Rare diseases are defined in the U.S. as those that affect fewer than 200,000 people — with some afflicting as few as 10 individuals in the world. But collectively these diseases are responsible for widespread harm. Some 25 to 30 million Americans, as well as their families and communities, suffer from the approximately 7,000 rare diseases known today, with few effective treatments.
One type of treatment has emerged that offers hope: gene therapy, a process that replaces defective genes that cause disease with functional ones. While gene therapies have been successfully used to treat common genetic diseases, they can also be tailored (or “bespoke”) for much smaller populations. Developing these therapies, however, is complex and often expensive, and small patient populations make it challenging to get an adequate return on investment in the development process.
The Bespoke Gene Therapy Consortium (BGTC) promises to change the playing field for gene therapy development. Launched in late 2021 by the FNIH, NIH, and the Food and Drug Administration (FDA), the BGTC aims to generate a standardized “plug-and-play” template that makes it easier to develop new gene therapies. Rather than create a custom therapy for each disease from scratch, developers could soon be able to use and reuse this common template to produce therapies more quickly and at lower cost.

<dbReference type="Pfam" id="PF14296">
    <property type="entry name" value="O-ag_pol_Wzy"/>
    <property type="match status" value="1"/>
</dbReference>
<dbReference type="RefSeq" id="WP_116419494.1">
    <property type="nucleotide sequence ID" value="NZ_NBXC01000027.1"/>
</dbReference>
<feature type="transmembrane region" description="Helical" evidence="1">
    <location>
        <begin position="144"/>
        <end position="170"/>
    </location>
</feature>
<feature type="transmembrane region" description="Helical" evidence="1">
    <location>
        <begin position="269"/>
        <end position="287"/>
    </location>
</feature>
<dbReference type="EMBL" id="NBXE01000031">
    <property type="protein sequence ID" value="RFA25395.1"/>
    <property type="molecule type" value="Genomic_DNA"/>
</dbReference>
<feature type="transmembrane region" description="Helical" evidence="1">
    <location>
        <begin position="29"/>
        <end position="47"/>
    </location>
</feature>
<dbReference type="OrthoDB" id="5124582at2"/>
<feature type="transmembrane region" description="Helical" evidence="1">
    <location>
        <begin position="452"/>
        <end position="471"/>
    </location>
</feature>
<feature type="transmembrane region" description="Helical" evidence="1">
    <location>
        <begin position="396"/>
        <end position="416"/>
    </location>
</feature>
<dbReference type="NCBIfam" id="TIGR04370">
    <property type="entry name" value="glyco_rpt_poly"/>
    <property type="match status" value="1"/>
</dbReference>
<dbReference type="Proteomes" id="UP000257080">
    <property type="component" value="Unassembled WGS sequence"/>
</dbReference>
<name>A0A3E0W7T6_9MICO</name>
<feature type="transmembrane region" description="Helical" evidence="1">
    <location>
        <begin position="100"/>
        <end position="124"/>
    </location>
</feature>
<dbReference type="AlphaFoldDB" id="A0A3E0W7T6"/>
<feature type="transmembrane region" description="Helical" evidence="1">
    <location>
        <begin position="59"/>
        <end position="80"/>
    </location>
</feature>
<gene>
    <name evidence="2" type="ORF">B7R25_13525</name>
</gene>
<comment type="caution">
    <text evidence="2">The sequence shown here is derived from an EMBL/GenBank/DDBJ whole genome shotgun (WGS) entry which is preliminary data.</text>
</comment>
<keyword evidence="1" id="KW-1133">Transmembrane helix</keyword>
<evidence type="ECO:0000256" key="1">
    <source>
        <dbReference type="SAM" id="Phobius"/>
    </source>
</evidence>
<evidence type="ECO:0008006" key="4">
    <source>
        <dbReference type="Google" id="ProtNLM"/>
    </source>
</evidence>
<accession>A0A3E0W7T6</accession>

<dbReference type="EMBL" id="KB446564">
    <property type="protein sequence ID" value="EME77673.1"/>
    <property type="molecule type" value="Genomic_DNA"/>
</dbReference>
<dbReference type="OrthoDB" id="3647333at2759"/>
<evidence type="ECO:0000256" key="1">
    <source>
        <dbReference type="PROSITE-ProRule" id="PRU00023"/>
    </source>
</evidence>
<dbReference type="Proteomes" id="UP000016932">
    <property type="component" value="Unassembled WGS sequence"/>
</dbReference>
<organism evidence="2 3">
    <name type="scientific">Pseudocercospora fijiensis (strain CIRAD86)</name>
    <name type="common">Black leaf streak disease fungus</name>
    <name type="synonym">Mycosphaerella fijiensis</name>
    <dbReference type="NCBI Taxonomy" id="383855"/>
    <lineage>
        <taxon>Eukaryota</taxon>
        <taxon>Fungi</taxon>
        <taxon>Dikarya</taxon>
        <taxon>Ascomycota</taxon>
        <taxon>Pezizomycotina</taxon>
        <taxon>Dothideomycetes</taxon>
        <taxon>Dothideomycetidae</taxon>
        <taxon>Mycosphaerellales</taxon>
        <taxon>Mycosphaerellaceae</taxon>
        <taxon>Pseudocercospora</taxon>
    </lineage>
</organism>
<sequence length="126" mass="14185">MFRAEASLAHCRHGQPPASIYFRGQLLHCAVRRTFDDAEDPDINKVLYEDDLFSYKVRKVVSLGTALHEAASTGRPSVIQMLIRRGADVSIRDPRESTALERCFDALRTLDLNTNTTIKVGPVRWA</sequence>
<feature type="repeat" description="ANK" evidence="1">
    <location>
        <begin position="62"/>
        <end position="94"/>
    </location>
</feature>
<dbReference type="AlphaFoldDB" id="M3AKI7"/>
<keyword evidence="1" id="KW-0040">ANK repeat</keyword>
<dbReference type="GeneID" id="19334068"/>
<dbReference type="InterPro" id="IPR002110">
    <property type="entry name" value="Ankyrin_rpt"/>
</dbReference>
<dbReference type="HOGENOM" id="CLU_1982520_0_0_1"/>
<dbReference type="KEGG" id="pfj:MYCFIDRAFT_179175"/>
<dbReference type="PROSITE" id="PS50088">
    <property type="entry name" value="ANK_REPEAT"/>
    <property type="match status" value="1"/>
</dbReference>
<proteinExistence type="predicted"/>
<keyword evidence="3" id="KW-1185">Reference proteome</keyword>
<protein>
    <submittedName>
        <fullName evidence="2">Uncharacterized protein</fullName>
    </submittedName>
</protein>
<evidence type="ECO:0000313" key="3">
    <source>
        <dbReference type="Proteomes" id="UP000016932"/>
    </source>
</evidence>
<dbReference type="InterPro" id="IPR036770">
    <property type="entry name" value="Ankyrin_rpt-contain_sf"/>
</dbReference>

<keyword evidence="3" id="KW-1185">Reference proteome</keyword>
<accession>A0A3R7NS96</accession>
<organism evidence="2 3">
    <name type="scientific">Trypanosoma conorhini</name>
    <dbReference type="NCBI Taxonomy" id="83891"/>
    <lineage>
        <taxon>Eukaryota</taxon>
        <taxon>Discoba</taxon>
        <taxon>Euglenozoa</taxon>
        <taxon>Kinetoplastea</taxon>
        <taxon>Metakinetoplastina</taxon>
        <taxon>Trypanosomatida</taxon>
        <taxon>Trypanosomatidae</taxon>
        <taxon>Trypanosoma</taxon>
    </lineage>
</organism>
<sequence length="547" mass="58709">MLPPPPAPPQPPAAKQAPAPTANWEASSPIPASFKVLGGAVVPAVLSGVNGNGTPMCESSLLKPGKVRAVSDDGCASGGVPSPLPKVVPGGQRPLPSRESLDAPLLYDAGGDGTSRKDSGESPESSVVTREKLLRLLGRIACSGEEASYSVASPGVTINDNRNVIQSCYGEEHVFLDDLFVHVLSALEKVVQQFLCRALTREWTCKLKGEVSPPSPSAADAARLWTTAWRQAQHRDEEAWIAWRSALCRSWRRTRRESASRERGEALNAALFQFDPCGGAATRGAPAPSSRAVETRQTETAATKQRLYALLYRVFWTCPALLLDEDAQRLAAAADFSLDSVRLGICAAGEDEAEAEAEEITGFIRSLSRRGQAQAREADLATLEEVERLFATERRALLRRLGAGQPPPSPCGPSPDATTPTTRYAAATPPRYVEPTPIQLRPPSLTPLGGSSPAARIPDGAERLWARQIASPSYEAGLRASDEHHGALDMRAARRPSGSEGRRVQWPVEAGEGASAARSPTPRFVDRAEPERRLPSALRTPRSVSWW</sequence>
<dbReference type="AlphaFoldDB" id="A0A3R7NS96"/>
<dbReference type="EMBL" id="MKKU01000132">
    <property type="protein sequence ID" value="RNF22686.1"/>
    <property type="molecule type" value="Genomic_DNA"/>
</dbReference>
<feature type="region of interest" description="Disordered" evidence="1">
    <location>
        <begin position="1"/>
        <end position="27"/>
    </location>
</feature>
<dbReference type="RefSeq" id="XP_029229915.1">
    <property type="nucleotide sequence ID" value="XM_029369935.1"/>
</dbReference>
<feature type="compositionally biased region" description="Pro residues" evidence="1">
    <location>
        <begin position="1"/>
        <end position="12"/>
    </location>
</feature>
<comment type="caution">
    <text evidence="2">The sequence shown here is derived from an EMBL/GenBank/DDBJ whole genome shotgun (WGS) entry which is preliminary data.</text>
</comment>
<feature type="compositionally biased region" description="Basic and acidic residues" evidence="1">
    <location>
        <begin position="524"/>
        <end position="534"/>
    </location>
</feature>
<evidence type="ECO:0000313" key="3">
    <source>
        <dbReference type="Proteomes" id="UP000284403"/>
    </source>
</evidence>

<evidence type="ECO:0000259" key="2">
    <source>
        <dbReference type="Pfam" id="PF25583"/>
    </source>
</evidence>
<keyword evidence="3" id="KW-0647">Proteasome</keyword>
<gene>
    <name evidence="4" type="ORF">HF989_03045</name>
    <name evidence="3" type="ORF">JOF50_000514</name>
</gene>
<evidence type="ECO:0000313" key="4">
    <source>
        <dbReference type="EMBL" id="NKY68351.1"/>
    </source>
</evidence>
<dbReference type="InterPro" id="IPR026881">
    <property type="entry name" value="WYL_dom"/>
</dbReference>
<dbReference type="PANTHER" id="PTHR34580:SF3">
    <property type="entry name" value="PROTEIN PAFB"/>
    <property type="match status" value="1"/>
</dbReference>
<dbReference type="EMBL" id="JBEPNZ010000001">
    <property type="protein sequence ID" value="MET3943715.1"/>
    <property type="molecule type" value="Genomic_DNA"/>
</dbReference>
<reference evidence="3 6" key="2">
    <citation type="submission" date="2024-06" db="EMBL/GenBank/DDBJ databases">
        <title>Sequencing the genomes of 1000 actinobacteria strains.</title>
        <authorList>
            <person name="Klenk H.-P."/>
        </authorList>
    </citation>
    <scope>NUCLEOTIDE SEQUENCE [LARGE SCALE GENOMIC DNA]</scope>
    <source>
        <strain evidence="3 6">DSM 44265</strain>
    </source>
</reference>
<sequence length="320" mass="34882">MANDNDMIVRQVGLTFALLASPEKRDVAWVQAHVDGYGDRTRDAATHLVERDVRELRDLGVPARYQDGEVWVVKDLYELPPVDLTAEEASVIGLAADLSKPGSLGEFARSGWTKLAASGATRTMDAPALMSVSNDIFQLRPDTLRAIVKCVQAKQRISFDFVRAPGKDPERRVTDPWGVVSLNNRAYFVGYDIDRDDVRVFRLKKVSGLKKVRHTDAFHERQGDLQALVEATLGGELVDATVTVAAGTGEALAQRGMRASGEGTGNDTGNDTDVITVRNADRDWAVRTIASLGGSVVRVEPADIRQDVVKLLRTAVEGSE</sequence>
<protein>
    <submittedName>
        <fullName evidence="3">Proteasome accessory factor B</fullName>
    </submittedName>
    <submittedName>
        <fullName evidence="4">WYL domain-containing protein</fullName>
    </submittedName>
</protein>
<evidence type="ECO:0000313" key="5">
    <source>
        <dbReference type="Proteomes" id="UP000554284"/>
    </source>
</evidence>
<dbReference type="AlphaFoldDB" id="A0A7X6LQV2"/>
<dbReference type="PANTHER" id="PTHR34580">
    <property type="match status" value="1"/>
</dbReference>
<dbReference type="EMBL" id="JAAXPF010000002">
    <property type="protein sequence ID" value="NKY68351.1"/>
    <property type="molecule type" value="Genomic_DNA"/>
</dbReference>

The BGTC is the latest initiative to emerge from the FNIH’s highly successful Accelerating Medicines Partnership (AMP) Programopens in a new window. Building on the AMP collaboration model, the BGTC program brings together 30 public and private sector organizations, including many rare disease patient groups, to support a series of research projects and clinical trials intended to refine and standardize trial design, regulatory evaluation, and manufacturing processes, enabling the field to deliver more viable treatments for rare diseases to more patients.